Maximizing Performance

   ~In reading several reviews from other UL Power owners, it becomes painfully obvious that these aren't engines that you can simply throw under the cowling, slap a prop on it and get wow performance. These engines are designed and finely tuned at the factory to give maximum HP under very precise conditions. No, I don't mean SAE, I'm referring to correctly installing the engine, cooling ducts, ECU, and air filter. It's not rocket science but critical for best performance. I want to address each one in detail, so get comfortable.

1. CHT's and Oil Temps

   ~Yes, I know CHT's and Oil temps don't make you go faster, but they do play a critical role in how happy your engine is when driving it hard. Efficient cooling can drastically reduce your overall drag, which in turn allows more speed, and therefore a higher RPM range. I won't go into NASA explanations of cooling your beast, as there are more qualified people to do so, but in my experimentation, I've learned some ground rules that certainly make a difference.
   First and foremost, you must know that the UL Power engine is completely different than a Lycoming or Continental. For example, the Lycs and Conts have twice the oil capacity as a UL, giving it a much better chance of running within ideal oil temp ranges. Also, the UL Power cylinders are limited to a maximum continuous temperature of only 320F, compared to 440F. So while the traditional piston engines can rely on higher CHT's and more oil for heat dissipation, the UL engines require a much more precise cooling setup to stay within limits. Knowing what the UL needs is key.
   I've spent over a year trying to get my CHT's UP, while my oil temps have been too high. Currently I'm using a dual pass 8 row SW cooler, and am just now seeing temps in the green, while my CHT's struggle to see more than 280F in cruise. I've limited my intake plenums to only 9sq. in. per side of open area, and will have to choke them down even more to hit the target 300F in cruise. (More on that in another post) So, why has UL Power chosen such a small oil capacity while relying heavily on the oil for cooling? I don't know, but I've had sources tell me it was a fast way to compete in the weight category. Cheap trick if you ask me.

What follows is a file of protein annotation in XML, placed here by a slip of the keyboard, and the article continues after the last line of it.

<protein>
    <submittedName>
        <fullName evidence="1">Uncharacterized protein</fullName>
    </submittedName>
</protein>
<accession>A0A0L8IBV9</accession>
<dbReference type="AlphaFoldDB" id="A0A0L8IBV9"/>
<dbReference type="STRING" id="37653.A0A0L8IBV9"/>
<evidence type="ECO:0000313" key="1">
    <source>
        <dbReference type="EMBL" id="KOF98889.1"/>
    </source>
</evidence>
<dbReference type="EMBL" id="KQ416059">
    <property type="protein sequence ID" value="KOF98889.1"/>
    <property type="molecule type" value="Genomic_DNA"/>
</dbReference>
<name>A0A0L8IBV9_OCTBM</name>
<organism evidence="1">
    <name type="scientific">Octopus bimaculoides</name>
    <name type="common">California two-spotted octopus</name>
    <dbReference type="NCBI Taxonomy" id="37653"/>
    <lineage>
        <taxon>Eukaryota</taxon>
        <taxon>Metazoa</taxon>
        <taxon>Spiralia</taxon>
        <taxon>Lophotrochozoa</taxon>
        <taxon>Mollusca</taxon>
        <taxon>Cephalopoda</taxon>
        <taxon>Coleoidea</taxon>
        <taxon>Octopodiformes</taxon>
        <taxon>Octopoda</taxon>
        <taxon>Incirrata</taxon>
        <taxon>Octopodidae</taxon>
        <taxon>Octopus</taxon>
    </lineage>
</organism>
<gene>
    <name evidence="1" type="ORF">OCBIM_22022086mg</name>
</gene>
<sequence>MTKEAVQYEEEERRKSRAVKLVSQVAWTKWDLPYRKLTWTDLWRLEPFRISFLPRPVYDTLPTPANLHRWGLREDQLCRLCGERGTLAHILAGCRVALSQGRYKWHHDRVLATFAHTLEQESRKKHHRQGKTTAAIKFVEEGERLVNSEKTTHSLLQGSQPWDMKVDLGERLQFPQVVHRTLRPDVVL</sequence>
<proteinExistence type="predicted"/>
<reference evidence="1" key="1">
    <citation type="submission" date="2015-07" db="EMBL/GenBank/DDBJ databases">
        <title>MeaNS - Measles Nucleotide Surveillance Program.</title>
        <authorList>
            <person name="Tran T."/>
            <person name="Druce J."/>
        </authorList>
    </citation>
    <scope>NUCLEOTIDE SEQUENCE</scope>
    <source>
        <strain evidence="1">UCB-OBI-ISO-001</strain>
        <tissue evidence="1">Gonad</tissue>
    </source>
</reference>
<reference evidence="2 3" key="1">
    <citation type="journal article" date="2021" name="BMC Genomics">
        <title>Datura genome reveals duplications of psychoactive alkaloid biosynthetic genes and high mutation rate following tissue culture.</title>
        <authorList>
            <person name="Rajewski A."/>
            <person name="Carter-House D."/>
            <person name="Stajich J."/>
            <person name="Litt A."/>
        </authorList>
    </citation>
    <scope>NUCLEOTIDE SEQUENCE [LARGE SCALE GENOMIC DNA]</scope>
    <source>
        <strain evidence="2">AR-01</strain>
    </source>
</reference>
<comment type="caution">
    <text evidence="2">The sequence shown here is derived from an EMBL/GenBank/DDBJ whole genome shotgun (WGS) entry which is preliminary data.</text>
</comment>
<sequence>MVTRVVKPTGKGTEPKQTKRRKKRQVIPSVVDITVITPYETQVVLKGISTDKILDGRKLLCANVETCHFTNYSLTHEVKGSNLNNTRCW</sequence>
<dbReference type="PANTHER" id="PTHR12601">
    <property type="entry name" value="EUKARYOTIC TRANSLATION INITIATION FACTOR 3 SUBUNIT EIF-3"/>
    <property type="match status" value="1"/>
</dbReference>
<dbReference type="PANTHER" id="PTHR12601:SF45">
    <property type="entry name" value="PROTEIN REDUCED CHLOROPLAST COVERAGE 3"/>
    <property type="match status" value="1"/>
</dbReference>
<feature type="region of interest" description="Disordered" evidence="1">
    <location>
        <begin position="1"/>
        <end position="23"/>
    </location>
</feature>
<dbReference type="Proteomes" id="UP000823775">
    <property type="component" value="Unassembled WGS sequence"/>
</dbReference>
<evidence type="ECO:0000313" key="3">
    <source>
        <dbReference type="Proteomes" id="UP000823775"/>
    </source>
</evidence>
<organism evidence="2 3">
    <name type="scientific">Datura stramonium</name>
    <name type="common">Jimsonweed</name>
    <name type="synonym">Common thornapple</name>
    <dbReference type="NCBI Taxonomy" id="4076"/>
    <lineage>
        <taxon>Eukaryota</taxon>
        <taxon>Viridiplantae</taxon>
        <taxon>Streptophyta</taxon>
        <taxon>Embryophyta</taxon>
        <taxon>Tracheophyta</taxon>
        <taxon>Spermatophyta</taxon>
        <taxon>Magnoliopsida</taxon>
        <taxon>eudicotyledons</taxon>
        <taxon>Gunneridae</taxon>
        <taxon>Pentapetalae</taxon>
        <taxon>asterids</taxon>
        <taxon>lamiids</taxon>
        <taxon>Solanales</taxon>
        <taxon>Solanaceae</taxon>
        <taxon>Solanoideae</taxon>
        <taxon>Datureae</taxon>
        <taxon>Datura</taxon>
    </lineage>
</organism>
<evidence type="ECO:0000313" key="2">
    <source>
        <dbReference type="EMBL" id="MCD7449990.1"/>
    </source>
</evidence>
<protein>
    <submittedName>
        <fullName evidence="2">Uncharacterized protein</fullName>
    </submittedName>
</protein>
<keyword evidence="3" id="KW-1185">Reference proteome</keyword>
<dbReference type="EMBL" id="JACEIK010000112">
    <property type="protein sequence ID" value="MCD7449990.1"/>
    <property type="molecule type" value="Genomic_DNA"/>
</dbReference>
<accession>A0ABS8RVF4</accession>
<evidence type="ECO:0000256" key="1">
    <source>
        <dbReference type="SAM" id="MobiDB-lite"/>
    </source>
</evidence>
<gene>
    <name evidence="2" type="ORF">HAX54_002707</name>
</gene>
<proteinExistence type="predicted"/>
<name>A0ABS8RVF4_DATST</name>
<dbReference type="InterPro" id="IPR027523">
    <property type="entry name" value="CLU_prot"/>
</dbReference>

To expand on the CHT's for the UL, I've had great success running a small opening and allowing the air to expand into a dedicated plenum for each bank of cylinders. Again, the opening is still too much at 9sq. in. per side for the 390is 160hp model. The same rule applies when talking about oil cooler ducting. A ram air intake, using a 3 to 1 expansion ratio has proved to be the most affective setup yet. I've been told the bigger 200hp model (520is) requires a minimum 13 row cooler. We're talking IO540 cooler sizes here!
   So there you have it. Plan on buying and installing an oversized, high quality oil cooler while keeping your CHT plenum openings to a minimum. This will allow the best all around engine temps and a low drag solution at the same time.  Keep in mind that using an expansion chamber will always create LESS drag and BETTER Cooling. This is critical for performance.

2. Air intake setup

   ~I cannot stress this section enough. I will even venture to say that a poor vs. good air intake setup is easily worth 100rpm if not more.